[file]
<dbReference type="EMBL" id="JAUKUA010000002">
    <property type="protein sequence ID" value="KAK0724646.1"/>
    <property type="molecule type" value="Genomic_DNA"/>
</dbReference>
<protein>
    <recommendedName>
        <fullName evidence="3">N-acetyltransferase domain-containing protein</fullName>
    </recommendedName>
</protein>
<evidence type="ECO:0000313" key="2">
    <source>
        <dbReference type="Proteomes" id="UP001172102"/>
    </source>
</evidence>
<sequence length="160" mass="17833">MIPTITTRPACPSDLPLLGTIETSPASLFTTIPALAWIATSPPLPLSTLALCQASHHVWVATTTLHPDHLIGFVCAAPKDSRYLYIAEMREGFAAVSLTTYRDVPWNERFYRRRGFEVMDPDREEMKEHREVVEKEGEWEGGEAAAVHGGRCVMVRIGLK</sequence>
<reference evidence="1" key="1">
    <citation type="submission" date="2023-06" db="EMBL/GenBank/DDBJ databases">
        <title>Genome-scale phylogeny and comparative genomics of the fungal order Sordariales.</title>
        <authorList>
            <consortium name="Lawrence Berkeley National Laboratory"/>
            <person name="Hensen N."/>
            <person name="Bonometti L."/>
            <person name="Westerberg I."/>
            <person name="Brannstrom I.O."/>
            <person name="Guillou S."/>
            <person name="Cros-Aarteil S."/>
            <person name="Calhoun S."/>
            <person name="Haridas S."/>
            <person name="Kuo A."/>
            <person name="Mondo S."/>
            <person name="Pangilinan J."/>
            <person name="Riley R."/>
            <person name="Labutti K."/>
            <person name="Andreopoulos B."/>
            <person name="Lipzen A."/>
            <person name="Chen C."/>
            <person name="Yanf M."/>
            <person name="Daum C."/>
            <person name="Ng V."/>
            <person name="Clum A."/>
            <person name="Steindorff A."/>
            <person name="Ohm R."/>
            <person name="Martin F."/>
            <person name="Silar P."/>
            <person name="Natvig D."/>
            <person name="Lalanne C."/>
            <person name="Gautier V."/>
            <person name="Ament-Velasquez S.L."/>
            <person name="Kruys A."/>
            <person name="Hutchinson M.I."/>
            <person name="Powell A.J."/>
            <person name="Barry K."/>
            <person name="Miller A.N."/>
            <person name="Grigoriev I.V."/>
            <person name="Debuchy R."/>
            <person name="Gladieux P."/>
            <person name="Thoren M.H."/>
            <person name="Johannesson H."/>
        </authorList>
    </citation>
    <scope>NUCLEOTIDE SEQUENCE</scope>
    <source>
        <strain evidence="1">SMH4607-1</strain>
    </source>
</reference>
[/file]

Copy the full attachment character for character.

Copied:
<dbReference type="EMBL" id="JAUKUA010000002">
    <property type="protein sequence ID" value="KAK0724646.1"/>
    <property type="molecule type" value="Genomic_DNA"/>
</dbReference>
<protein>
    <recommendedName>
        <fullName evidence="3">N-acetyltransferase domain-containing protein</fullName>
    </recommendedName>
</protein>
<evidence type="ECO:0000313" key="2">
    <source>
        <dbReference type="Proteomes" id="UP001172102"/>
    </source>
</evidence>
<sequence length="160" mass="17833">MIPTITTRPACPSDLPLLGTIETSPASLFTTIPALAWIATSPPLPLSTLALCQASHHVWVATTTLHPDHLIGFVCAAPKDSRYLYIAEMREGFAAVSLTTYRDVPWNERFYRRRGFEVMDPDREEMKEHREVVEKEGEWEGGEAAAVHGGRCVMVRIGLK</sequence>
<reference evidence="1" key="1">
    <citation type="submission" date="2023-06" db="EMBL/GenBank/DDBJ databases">
        <title>Genome-scale phylogeny and comparative genomics of the fungal order Sordariales.</title>
        <authorList>
            <consortium name="Lawrence Berkeley National Laboratory"/>
            <person name="Hensen N."/>
            <person name="Bonometti L."/>
            <person name="Westerberg I."/>
            <person name="Brannstrom I.O."/>
            <person name="Guillou S."/>
            <person name="Cros-Aarteil S."/>
            <person name="Calhoun S."/>
            <person name="Haridas S."/>
            <person name="Kuo A."/>
            <person name="Mondo S."/>
            <person name="Pangilinan J."/>
            <person name="Riley R."/>
            <person name="Labutti K."/>
            <person name="Andreopoulos B."/>
            <person name="Lipzen A."/>
            <person name="Chen C."/>
            <person name="Yanf M."/>
            <person name="Daum C."/>
            <person name="Ng V."/>
            <person name="Clum A."/>
            <person name="Steindorff A."/>
            <person name="Ohm R."/>
            <person name="Martin F."/>
            <person name="Silar P."/>
            <person name="Natvig D."/>
            <person name="Lalanne C."/>
            <person name="Gautier V."/>
            <person name="Ament-Velasquez S.L."/>
            <person name="Kruys A."/>
            <person name="Hutchinson M.I."/>
            <person name="Powell A.J."/>
            <person name="Barry K."/>
            <person name="Miller A.N."/>
            <person name="Grigoriev I.V."/>
            <person name="Debuchy R."/>
            <person name="Gladieux P."/>
            <person name="Thoren M.H."/>
            <person name="Johannesson H."/>
        </authorList>
    </citation>
    <scope>NUCLEOTIDE SEQUENCE</scope>
    <source>
        <strain evidence="1">SMH4607-1</strain>
    </source>
</reference>